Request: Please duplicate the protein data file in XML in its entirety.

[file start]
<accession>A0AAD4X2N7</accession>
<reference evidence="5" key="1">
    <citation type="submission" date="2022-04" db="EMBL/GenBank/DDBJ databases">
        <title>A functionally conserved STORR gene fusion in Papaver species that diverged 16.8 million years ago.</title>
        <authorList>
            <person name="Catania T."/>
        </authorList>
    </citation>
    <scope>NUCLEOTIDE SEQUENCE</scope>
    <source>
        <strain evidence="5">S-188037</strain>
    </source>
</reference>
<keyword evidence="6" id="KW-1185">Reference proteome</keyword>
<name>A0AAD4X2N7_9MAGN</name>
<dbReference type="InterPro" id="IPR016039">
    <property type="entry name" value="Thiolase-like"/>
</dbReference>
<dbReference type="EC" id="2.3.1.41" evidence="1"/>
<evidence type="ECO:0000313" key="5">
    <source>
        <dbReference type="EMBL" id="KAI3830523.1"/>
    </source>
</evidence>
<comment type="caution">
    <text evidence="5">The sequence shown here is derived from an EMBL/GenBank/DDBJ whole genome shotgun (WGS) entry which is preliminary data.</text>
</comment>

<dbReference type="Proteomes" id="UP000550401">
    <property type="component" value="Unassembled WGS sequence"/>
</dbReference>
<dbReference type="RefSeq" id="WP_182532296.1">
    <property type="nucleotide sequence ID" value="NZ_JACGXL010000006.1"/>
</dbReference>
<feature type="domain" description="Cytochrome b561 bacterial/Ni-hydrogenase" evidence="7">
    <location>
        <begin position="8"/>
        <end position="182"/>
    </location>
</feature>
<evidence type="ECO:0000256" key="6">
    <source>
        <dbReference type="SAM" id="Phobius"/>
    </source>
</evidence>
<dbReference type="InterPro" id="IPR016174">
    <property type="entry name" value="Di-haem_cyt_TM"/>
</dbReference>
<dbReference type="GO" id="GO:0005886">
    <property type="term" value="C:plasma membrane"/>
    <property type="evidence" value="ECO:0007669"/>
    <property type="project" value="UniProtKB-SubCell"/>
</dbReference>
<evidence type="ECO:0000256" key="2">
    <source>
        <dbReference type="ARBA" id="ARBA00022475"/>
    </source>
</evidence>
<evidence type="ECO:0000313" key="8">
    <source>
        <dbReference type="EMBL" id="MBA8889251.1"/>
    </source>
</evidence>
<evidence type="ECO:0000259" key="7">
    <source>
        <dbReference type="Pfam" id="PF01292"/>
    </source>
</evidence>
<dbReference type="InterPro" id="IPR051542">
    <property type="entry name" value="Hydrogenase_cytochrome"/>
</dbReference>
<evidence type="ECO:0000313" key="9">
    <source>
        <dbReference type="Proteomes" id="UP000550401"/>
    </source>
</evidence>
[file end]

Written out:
<accession>A0AAD4X2N7</accession>
<reference evidence="5" key="1">
    <citation type="submission" date="2022-04" db="EMBL/GenBank/DDBJ databases">
        <title>A functionally conserved STORR gene fusion in Papaver species that diverged 16.8 million years ago.</title>
        <authorList>
            <person name="Catania T."/>
        </authorList>
    </citation>
    <scope>NUCLEOTIDE SEQUENCE</scope>
    <source>
        <strain evidence="5">S-188037</strain>
    </source>
</reference>
<keyword evidence="6" id="KW-1185">Reference proteome</keyword>
<name>A0AAD4X2N7_9MAGN</name>
<dbReference type="InterPro" id="IPR016039">
    <property type="entry name" value="Thiolase-like"/>
</dbReference>
<dbReference type="EC" id="2.3.1.41" evidence="1"/>
<evidence type="ECO:0000313" key="5">
    <source>
        <dbReference type="EMBL" id="KAI3830523.1"/>
    </source>
</evidence>
<comment type="caution">
    <text evidence="5">The sequence shown here is derived from an EMBL/GenBank/DDBJ whole genome shotgun (WGS) entry which is preliminary data.</text>
</comment>

<dbReference type="Proteomes" id="UP000550401">
    <property type="component" value="Unassembled WGS sequence"/>
</dbReference>
<dbReference type="RefSeq" id="WP_182532296.1">
    <property type="nucleotide sequence ID" value="NZ_JACGXL010000006.1"/>
</dbReference>
<feature type="domain" description="Cytochrome b561 bacterial/Ni-hydrogenase" evidence="7">
    <location>
        <begin position="8"/>
        <end position="182"/>
    </location>
</feature>
<evidence type="ECO:0000256" key="6">
    <source>
        <dbReference type="SAM" id="Phobius"/>
    </source>
</evidence>
<dbReference type="InterPro" id="IPR016174">
    <property type="entry name" value="Di-haem_cyt_TM"/>
</dbReference>
<dbReference type="GO" id="GO:0005886">
    <property type="term" value="C:plasma membrane"/>
    <property type="evidence" value="ECO:0007669"/>
    <property type="project" value="UniProtKB-SubCell"/>
</dbReference>
<evidence type="ECO:0000256" key="2">
    <source>
        <dbReference type="ARBA" id="ARBA00022475"/>
    </source>
</evidence>
<evidence type="ECO:0000313" key="8">
    <source>
        <dbReference type="EMBL" id="MBA8889251.1"/>
    </source>
</evidence>
<evidence type="ECO:0000259" key="7">
    <source>
        <dbReference type="Pfam" id="PF01292"/>
    </source>
</evidence>
<dbReference type="InterPro" id="IPR051542">
    <property type="entry name" value="Hydrogenase_cytochrome"/>
</dbReference>
<evidence type="ECO:0000313" key="9">
    <source>
        <dbReference type="Proteomes" id="UP000550401"/>
    </source>
</evidence>